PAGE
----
Inspiring Impressionism The Impressionists and the Art of the Past Xavier Bray, Michael Clarke, John Collins, John House, Ann Dumas, Frances Jowell, Richard Rand, George T. M. Shackelford, Lesley Stevenson

Format:
Hardback
Publication date:
05 Dec 2007
ISBN:
9780300131321
Imprint:
Denver Art Museum
Dimensions:
280 pages: 305 x 279mm
Illustrations:
12 b-w + 217 color illus.
Sales territories:
World

Categories:

Inspiring Impressionism explores links between Impressionists and the major European art-historical movements that came before them, demonstrating how often beneath the Impressionists’ commitment to capturing contemporary life there lay a deep exploration of the art of the past. Presenting Impressionist works by artists including Manet, Monet, Degas, Bazille, Cassatt, and Cézanne alongside those of Raphael, El Greco, Rubens, Velázquez, and others, the book shows that while the Impressionists moved toward modernity and spontaneity, they remained conscious of and interested in the traditions, techniques, and subject matter of their predecessors.

 

Essays by leading scholars reveal the ways Impressionists drew inspiration from earlier artists from periods ranging from the Italian Renaissance through the early 19th-century Classical and Romantic traditions. A detailed chronology and fascinating comparisons of landscapes, portraits, nudes, still lifes, and genre paintings provide readers with new opportunities to understand the work of both the Impressionists and Old Masters.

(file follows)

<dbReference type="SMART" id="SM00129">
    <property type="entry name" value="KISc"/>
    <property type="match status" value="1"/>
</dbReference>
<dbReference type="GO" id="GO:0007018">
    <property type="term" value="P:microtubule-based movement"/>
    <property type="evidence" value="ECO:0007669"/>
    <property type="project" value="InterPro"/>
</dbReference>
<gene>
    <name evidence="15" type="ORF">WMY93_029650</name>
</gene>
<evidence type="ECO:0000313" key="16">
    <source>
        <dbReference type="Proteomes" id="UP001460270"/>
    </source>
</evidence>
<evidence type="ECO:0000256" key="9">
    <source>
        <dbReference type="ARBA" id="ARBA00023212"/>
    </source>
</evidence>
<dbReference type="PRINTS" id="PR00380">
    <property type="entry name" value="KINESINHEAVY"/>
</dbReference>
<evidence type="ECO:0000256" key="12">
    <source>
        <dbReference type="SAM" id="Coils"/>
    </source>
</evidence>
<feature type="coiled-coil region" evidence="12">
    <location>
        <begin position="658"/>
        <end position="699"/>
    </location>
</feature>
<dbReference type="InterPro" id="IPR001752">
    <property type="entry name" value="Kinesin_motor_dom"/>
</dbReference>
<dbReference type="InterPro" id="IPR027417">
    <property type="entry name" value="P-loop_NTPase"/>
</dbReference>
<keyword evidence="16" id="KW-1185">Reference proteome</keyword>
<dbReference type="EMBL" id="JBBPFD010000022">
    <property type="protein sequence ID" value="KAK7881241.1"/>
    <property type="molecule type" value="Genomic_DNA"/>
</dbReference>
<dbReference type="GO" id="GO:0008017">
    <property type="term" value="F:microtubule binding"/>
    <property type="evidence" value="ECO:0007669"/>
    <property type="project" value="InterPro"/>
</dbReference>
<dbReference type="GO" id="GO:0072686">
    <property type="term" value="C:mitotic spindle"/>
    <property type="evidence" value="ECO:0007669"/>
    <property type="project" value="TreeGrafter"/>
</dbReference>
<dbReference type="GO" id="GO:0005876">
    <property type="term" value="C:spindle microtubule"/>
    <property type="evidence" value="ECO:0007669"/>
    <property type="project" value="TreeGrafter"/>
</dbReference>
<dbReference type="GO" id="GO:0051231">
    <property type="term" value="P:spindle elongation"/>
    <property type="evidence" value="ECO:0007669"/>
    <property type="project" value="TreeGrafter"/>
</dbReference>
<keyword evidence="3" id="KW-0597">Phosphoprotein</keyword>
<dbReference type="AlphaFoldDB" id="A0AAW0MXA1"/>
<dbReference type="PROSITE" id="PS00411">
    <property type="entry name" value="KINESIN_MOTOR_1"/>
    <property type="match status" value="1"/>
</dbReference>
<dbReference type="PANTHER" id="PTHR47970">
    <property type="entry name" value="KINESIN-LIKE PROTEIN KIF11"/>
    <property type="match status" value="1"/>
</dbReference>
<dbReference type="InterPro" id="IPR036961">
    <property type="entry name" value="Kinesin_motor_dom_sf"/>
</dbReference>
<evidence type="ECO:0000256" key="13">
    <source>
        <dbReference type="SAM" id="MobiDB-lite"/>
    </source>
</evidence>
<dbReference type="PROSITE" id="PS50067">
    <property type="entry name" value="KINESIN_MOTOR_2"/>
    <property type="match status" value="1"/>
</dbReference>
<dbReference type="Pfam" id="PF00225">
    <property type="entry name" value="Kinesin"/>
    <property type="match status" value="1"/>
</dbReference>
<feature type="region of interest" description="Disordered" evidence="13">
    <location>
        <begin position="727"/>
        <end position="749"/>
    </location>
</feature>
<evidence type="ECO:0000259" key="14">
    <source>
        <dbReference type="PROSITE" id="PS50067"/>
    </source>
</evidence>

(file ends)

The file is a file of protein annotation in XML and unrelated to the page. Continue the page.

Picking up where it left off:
Xavier Bray is assistant curator at the National Gallery, London. Michael Clarke is Keeper of the National Gallery of Scotland. John Collins is assistant curator at the National Gallery of Canada. Ann Dumas is a freelance art historian based in London. John House is the Walter H. Annenberg Professor at the Courtauld Institute of Art, London. Frances Jowell is an authority on Dutch 17th-century art. Richard Rand is senior curator at the Sterling and Francine Clark Art Institute. Lesley Stevenson is principal lecturer at Thames Valley University.

... is therefore a timely summary of the present state of knowledge.' Christopher Lloyd,